The Ireland Government is set to launch the Acute Virtual Ward programme at Limerick University Hospital and St. Vincent’s University Hospital, Dublin, Ireland.
Starting in early 2024, the Virtual Ward programme aims to help doctors and nurses treat patients in their own homes using digital technology.
The programme, which builds on existing remote monitoring, will provide services for respiratory and cardiology patients in each site.
More Virtual Wards are planned to be commissioned in 2024. Additional conditions are also planned to be added as part of the phased roll-out.
Ireland Minister for Health Stephen Donnelly said: “Expansion of virtual services and the effective utilisation of digital technology in healthcare needs to happen. The technology-enabled scheme also supports patients’ preferences for better-integrated services, closer, or indeed in their own homes.”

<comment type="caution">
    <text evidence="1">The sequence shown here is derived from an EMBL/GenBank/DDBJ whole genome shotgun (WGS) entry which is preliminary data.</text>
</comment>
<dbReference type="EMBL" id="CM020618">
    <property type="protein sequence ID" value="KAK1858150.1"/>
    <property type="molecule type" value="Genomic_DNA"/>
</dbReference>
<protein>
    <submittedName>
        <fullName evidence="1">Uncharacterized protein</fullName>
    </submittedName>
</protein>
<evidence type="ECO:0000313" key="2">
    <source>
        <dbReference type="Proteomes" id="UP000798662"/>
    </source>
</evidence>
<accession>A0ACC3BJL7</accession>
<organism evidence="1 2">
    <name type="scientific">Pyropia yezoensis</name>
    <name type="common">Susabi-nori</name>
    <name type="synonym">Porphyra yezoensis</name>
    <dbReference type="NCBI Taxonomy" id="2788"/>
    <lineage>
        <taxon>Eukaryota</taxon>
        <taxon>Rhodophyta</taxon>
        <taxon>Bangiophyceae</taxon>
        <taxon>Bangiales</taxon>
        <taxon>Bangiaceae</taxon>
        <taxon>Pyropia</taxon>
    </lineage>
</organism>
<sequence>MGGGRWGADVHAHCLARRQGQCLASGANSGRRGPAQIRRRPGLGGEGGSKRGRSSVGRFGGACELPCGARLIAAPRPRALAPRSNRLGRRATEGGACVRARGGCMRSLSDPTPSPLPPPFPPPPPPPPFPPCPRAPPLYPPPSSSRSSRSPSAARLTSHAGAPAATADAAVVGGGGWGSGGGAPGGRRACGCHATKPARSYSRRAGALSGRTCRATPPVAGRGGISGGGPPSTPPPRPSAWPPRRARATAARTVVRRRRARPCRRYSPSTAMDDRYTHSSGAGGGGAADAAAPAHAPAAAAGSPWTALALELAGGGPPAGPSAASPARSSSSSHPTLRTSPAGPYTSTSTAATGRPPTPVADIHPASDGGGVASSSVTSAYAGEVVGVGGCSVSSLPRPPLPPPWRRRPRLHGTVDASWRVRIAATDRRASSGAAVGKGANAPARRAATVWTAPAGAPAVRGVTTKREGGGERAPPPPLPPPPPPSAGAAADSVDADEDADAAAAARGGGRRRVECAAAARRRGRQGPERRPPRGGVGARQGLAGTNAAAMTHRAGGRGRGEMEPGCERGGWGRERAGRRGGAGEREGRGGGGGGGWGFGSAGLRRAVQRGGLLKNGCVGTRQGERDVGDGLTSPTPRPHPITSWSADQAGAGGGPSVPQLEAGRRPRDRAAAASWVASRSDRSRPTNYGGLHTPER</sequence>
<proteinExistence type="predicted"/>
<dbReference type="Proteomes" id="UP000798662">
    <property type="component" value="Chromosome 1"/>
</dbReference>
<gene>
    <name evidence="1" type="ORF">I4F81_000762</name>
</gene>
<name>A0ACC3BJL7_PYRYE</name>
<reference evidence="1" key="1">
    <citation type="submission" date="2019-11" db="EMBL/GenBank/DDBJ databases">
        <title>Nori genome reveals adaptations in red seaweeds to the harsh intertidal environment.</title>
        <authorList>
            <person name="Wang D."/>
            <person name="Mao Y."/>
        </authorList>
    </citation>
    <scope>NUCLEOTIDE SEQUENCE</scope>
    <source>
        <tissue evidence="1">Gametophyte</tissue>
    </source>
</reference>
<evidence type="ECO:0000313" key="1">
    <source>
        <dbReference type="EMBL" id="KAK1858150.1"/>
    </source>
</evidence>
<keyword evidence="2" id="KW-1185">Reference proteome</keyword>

The ministry expects the programme to potentially save more than 8,000 bed days per year in each of the acute hospitals, providing practical solutions to bed shortages.
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Said to be suitable for a range of different conditions, the hospital-at-home scheme will allow patients to be monitored by doctors and treated for their illnesses in their homes.
These patients will remain under the care of their doctors, and healthcare professionals and ward rounds will involve video calls or home visits.
Electronic gadgets such as blood-pressure cuffs, thermometers, and oximeters, will be offered to the patients to allow hospital staff to collect data about their health in real-time.
Donnelly has funded the launch of a further 1,100 (net) acute hospital beds and a 25% growth in capacity for critical care.
However, the country’s health service still lacks beds than it needs, Donnelly said.